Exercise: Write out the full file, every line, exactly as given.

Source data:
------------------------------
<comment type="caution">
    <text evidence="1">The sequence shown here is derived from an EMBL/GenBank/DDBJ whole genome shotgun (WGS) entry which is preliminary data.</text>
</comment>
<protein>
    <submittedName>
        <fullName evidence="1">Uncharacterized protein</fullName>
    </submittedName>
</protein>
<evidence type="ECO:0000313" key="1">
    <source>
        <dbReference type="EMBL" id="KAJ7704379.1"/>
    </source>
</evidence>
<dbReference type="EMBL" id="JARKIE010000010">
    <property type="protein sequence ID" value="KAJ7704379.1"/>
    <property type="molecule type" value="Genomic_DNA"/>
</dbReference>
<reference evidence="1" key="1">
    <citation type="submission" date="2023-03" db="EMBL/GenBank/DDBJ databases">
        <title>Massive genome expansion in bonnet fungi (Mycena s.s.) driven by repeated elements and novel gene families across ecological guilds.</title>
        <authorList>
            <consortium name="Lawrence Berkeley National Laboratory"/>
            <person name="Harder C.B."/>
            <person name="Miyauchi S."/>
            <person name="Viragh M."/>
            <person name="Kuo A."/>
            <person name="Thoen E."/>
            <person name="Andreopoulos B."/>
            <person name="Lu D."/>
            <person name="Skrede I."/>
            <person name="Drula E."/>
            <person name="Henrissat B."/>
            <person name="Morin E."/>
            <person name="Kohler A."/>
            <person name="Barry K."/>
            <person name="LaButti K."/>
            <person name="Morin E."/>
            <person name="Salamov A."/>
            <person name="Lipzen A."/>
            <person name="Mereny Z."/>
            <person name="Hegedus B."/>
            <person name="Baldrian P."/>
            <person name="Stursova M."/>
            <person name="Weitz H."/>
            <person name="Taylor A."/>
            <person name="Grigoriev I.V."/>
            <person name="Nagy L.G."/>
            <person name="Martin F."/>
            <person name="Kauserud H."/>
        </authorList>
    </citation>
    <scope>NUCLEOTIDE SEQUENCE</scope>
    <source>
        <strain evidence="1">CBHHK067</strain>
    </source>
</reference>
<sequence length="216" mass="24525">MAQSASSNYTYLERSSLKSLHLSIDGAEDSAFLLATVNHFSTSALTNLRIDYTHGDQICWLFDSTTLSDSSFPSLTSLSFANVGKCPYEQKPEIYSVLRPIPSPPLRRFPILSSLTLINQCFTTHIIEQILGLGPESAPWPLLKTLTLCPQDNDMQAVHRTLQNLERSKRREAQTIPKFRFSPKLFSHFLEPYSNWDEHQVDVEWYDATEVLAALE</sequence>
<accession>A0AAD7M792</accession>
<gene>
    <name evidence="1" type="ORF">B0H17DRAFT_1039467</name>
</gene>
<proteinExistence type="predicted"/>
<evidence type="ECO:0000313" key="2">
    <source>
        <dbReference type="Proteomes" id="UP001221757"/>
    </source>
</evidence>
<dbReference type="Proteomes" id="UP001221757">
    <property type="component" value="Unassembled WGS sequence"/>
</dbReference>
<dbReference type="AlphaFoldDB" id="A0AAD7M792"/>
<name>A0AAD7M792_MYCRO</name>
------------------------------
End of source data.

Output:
<comment type="caution">
    <text evidence="1">The sequence shown here is derived from an EMBL/GenBank/DDBJ whole genome shotgun (WGS) entry which is preliminary data.</text>
</comment>
<protein>
    <submittedName>
        <fullName evidence="1">Uncharacterized protein</fullName>
    </submittedName>
</protein>
<evidence type="ECO:0000313" key="1">
    <source>
        <dbReference type="EMBL" id="KAJ7704379.1"/>
    </source>
</evidence>
<dbReference type="EMBL" id="JARKIE010000010">
    <property type="protein sequence ID" value="KAJ7704379.1"/>
    <property type="molecule type" value="Genomic_DNA"/>
</dbReference>
<reference evidence="1" key="1">
    <citation type="submission" date="2023-03" db="EMBL/GenBank/DDBJ databases">
        <title>Massive genome expansion in bonnet fungi (Mycena s.s.) driven by repeated elements and novel gene families across ecological guilds.</title>
        <authorList>
            <consortium name="Lawrence Berkeley National Laboratory"/>
            <person name="Harder C.B."/>
            <person name="Miyauchi S."/>
            <person name="Viragh M."/>
            <person name="Kuo A."/>
            <person name="Thoen E."/>
            <person name="Andreopoulos B."/>
            <person name="Lu D."/>
            <person name="Skrede I."/>
            <person name="Drula E."/>
            <person name="Henrissat B."/>
            <person name="Morin E."/>
            <person name="Kohler A."/>
            <person name="Barry K."/>
            <person name="LaButti K."/>
            <person name="Morin E."/>
            <person name="Salamov A."/>
            <person name="Lipzen A."/>
            <person name="Mereny Z."/>
            <person name="Hegedus B."/>
            <person name="Baldrian P."/>
            <person name="Stursova M."/>
            <person name="Weitz H."/>
            <person name="Taylor A."/>
            <person name="Grigoriev I.V."/>
            <person name="Nagy L.G."/>
            <person name="Martin F."/>
            <person name="Kauserud H."/>
        </authorList>
    </citation>
    <scope>NUCLEOTIDE SEQUENCE</scope>
    <source>
        <strain evidence="1">CBHHK067</strain>
    </source>
</reference>
<sequence length="216" mass="24525">MAQSASSNYTYLERSSLKSLHLSIDGAEDSAFLLATVNHFSTSALTNLRIDYTHGDQICWLFDSTTLSDSSFPSLTSLSFANVGKCPYEQKPEIYSVLRPIPSPPLRRFPILSSLTLINQCFTTHIIEQILGLGPESAPWPLLKTLTLCPQDNDMQAVHRTLQNLERSKRREAQTIPKFRFSPKLFSHFLEPYSNWDEHQVDVEWYDATEVLAALE</sequence>
<accession>A0AAD7M792</accession>
<gene>
    <name evidence="1" type="ORF">B0H17DRAFT_1039467</name>
</gene>
<proteinExistence type="predicted"/>
<evidence type="ECO:0000313" key="2">
    <source>
        <dbReference type="Proteomes" id="UP001221757"/>
    </source>
</evidence>
<dbReference type="Proteomes" id="UP001221757">
    <property type="component" value="Unassembled WGS sequence"/>
</dbReference>
<dbReference type="AlphaFoldDB" id="A0AAD7M792"/>
<name>A0AAD7M792_MYCRO</name>